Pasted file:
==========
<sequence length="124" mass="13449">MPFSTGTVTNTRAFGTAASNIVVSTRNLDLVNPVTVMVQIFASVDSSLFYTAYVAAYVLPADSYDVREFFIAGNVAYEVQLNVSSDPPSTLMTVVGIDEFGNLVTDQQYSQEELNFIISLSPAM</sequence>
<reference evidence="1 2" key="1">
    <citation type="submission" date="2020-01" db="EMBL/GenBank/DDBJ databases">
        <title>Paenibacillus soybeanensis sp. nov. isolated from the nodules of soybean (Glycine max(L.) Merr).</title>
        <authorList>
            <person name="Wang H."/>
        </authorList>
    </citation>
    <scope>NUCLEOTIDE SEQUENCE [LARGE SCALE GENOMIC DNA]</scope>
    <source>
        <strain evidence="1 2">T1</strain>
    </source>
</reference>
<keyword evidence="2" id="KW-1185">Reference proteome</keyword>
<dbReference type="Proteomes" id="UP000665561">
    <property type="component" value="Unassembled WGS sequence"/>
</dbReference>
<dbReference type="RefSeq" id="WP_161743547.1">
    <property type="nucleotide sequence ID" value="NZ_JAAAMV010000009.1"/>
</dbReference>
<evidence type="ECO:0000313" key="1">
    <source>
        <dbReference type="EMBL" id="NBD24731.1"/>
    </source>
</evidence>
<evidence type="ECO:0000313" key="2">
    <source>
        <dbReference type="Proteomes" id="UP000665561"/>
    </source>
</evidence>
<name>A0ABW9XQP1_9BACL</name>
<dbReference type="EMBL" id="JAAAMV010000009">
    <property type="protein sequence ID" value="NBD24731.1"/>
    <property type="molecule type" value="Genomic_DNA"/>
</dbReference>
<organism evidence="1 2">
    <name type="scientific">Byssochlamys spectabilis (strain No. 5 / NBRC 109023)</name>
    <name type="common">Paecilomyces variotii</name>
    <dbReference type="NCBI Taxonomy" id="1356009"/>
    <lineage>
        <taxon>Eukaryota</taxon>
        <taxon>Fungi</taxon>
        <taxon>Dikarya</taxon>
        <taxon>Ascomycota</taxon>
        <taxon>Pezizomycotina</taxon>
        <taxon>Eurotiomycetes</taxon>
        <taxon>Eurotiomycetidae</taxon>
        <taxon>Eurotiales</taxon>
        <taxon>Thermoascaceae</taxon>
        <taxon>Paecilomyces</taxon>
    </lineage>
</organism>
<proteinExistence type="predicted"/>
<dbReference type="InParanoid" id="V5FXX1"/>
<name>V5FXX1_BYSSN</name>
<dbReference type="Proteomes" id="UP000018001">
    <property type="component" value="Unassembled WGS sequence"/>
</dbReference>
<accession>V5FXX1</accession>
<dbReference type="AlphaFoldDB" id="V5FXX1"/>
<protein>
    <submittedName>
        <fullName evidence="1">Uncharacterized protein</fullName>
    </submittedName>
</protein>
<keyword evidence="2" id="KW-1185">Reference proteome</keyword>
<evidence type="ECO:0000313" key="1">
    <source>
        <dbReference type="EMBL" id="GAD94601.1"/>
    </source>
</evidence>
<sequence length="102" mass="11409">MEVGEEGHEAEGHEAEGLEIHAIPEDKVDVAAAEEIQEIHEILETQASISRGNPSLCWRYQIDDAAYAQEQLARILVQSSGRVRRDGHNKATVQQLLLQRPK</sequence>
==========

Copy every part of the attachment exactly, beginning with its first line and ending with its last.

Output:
<sequence length="124" mass="13449">MPFSTGTVTNTRAFGTAASNIVVSTRNLDLVNPVTVMVQIFASVDSSLFYTAYVAAYVLPADSYDVREFFIAGNVAYEVQLNVSSDPPSTLMTVVGIDEFGNLVTDQQYSQEELNFIISLSPAM</sequence>
<reference evidence="1 2" key="1">
    <citation type="submission" date="2020-01" db="EMBL/GenBank/DDBJ databases">
        <title>Paenibacillus soybeanensis sp. nov. isolated from the nodules of soybean (Glycine max(L.) Merr).</title>
        <authorList>
            <person name="Wang H."/>
        </authorList>
    </citation>
    <scope>NUCLEOTIDE SEQUENCE [LARGE SCALE GENOMIC DNA]</scope>
    <source>
        <strain evidence="1 2">T1</strain>
    </source>
</reference>
<keyword evidence="2" id="KW-1185">Reference proteome</keyword>
<dbReference type="Proteomes" id="UP000665561">
    <property type="component" value="Unassembled WGS sequence"/>
</dbReference>
<dbReference type="RefSeq" id="WP_161743547.1">
    <property type="nucleotide sequence ID" value="NZ_JAAAMV010000009.1"/>
</dbReference>
<evidence type="ECO:0000313" key="1">
    <source>
        <dbReference type="EMBL" id="NBD24731.1"/>
    </source>
</evidence>
<evidence type="ECO:0000313" key="2">
    <source>
        <dbReference type="Proteomes" id="UP000665561"/>
    </source>
</evidence>
<name>A0ABW9XQP1_9BACL</name>
<dbReference type="EMBL" id="JAAAMV010000009">
    <property type="protein sequence ID" value="NBD24731.1"/>
    <property type="molecule type" value="Genomic_DNA"/>
</dbReference>
<organism evidence="1 2">
    <name type="scientific">Byssochlamys spectabilis (strain No. 5 / NBRC 109023)</name>
    <name type="common">Paecilomyces variotii</name>
    <dbReference type="NCBI Taxonomy" id="1356009"/>
    <lineage>
        <taxon>Eukaryota</taxon>
        <taxon>Fungi</taxon>
        <taxon>Dikarya</taxon>
        <taxon>Ascomycota</taxon>
        <taxon>Pezizomycotina</taxon>
        <taxon>Eurotiomycetes</taxon>
        <taxon>Eurotiomycetidae</taxon>
        <taxon>Eurotiales</taxon>
        <taxon>Thermoascaceae</taxon>
        <taxon>Paecilomyces</taxon>
    </lineage>
</organism>
<proteinExistence type="predicted"/>
<dbReference type="InParanoid" id="V5FXX1"/>
<name>V5FXX1_BYSSN</name>
<dbReference type="Proteomes" id="UP000018001">
    <property type="component" value="Unassembled WGS sequence"/>
</dbReference>
<accession>V5FXX1</accession>
<dbReference type="AlphaFoldDB" id="V5FXX1"/>
<protein>
    <submittedName>
        <fullName evidence="1">Uncharacterized protein</fullName>
    </submittedName>
</protein>
<keyword evidence="2" id="KW-1185">Reference proteome</keyword>
<evidence type="ECO:0000313" key="1">
    <source>
        <dbReference type="EMBL" id="GAD94601.1"/>
    </source>
</evidence>
<sequence length="102" mass="11409">MEVGEEGHEAEGHEAEGLEIHAIPEDKVDVAAAEEIQEIHEILETQASISRGNPSLCWRYQIDDAAYAQEQLARILVQSSGRVRRDGHNKATVQQLLLQRPK</sequence>